To improve the lateral control at or beyond the stall, Handley Page "Interceptors" are used. These consist in small surfaces placed just behind the automatic wing tip slots. Normally the interceptors lie flat against the upper wing surface, but when brought into action by a large movement of the aileron control the interceptor on the wing which is rising is brought into an approximately vertical position. The effect is to spoil the air flow over the wing tip, thereby reducing the lift and thus bringing the wing down.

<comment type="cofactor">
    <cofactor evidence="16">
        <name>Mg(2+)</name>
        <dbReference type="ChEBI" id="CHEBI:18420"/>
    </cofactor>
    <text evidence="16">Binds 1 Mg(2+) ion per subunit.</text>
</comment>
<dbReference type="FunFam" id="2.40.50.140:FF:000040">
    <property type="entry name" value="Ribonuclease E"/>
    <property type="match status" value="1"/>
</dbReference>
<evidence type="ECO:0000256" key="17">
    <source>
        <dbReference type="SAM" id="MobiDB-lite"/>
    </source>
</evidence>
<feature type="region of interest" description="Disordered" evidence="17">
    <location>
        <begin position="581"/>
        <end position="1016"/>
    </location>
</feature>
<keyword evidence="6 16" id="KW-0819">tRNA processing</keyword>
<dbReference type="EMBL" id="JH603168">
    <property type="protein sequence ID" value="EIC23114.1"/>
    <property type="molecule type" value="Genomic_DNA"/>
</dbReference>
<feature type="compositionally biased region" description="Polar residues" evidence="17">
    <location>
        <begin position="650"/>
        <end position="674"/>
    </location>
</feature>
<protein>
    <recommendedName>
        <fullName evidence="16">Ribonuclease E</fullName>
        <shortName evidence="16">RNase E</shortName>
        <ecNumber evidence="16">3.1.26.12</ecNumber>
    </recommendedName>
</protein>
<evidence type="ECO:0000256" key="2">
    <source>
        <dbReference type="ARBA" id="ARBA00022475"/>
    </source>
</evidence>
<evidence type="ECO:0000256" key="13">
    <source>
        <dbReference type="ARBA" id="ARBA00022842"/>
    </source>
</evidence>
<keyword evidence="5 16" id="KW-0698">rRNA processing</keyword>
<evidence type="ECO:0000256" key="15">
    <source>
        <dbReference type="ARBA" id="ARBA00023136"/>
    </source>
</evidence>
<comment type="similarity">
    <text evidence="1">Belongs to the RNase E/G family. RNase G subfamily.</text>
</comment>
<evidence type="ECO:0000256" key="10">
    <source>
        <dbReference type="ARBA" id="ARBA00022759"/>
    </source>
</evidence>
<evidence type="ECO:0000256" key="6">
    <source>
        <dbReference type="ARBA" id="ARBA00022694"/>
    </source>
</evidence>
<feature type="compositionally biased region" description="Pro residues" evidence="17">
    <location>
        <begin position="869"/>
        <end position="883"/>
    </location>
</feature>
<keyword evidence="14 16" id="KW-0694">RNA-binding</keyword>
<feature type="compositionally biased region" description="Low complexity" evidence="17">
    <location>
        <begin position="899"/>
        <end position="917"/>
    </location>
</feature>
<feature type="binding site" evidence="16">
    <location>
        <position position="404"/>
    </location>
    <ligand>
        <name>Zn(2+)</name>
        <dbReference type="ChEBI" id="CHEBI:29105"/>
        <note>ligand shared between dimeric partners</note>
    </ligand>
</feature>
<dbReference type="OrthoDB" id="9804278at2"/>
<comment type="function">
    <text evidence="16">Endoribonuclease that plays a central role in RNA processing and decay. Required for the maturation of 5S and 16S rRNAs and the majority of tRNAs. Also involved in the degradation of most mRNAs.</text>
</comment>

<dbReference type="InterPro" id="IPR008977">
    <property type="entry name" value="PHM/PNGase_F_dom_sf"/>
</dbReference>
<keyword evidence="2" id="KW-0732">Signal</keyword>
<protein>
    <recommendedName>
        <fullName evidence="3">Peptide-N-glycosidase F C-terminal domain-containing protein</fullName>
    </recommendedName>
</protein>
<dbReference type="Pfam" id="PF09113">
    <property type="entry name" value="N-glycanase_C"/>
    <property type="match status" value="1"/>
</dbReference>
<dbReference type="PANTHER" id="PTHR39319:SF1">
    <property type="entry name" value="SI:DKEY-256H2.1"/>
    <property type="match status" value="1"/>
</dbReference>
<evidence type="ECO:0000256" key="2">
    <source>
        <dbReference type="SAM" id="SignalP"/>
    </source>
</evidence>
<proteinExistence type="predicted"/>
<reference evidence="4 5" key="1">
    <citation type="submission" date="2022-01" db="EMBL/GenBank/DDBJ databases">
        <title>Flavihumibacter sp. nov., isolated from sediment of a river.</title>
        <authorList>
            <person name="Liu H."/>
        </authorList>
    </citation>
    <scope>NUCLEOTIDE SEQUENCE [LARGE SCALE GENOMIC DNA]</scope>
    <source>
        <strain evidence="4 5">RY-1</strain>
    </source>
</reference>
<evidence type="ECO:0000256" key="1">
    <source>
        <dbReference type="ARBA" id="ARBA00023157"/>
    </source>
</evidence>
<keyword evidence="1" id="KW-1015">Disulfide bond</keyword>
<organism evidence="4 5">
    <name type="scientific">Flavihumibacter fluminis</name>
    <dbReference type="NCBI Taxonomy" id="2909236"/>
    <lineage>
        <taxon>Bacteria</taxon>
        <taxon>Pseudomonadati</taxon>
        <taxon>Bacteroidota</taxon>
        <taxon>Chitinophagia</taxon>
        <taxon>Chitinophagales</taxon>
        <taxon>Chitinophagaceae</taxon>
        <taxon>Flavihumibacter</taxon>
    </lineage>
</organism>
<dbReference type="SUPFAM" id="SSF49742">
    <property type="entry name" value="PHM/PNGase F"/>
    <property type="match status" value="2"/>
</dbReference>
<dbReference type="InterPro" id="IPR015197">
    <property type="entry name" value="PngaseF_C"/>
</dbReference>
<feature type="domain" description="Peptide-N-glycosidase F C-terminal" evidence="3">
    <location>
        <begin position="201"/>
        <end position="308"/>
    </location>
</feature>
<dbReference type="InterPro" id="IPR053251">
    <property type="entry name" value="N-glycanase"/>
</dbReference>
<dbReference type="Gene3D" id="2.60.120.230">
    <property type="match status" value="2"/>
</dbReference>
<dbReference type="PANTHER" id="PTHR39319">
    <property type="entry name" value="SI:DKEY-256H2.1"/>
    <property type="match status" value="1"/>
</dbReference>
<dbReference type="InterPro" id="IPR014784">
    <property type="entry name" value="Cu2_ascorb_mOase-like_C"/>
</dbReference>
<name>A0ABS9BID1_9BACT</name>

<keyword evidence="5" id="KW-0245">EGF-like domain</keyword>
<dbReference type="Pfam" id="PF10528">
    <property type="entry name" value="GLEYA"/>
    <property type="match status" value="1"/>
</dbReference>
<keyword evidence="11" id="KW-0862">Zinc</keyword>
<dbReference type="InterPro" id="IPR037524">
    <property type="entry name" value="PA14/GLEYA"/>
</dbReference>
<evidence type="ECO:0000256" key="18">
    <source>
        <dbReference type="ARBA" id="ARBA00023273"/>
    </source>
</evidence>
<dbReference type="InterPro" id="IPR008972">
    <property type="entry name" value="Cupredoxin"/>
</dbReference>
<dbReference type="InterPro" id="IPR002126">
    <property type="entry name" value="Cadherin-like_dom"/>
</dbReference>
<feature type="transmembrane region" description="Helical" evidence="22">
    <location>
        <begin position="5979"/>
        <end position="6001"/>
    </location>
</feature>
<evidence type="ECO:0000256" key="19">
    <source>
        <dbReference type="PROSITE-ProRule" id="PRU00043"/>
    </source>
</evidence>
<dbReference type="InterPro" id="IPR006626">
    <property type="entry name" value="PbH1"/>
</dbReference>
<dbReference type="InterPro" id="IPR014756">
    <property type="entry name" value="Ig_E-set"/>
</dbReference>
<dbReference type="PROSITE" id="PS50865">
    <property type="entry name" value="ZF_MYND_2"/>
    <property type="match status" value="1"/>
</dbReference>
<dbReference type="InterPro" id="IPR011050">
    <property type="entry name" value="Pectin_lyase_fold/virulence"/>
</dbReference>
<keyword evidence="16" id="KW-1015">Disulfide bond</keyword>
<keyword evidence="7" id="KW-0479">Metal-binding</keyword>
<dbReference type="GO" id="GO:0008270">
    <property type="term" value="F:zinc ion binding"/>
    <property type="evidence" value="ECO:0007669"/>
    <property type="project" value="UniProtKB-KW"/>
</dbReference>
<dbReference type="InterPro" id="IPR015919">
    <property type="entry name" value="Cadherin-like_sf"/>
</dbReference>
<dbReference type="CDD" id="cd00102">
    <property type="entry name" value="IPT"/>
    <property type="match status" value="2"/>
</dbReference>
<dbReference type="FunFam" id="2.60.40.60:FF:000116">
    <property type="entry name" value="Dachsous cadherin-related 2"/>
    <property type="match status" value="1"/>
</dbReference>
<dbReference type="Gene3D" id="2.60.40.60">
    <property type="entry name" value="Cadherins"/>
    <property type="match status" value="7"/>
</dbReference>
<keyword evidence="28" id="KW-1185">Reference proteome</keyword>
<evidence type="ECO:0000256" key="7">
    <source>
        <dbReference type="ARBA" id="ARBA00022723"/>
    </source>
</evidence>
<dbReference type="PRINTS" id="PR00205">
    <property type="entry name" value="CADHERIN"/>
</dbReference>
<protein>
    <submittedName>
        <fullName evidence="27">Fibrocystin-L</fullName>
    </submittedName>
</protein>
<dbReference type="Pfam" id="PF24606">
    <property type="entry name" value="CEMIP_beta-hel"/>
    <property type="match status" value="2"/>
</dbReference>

Lateral control by the aid of interceptors has the advantage that adverse yawing moments are not set up, but in the H.P.47 yet another powerful control is provided by the peculiar arrangement of the tail surfaces, reference to our photographs will show that instead of being placed above the tail the fin and rudder are placed ahead of the tail plane. The advantage of this arrangement is that at large angles of incidence the rudder is not "blanketed" by the tail, and thus retains its effectiveness. Another feature of the design which probably helps materially in retaining rudder effectiveness is the narrowing-in of the fuselage cross-section aft of the gunner's cockpit. This has a military as well as an aerodynamic advantage in that the rear gunner's view and field of fire in a downward and rearward direction are greatly improved.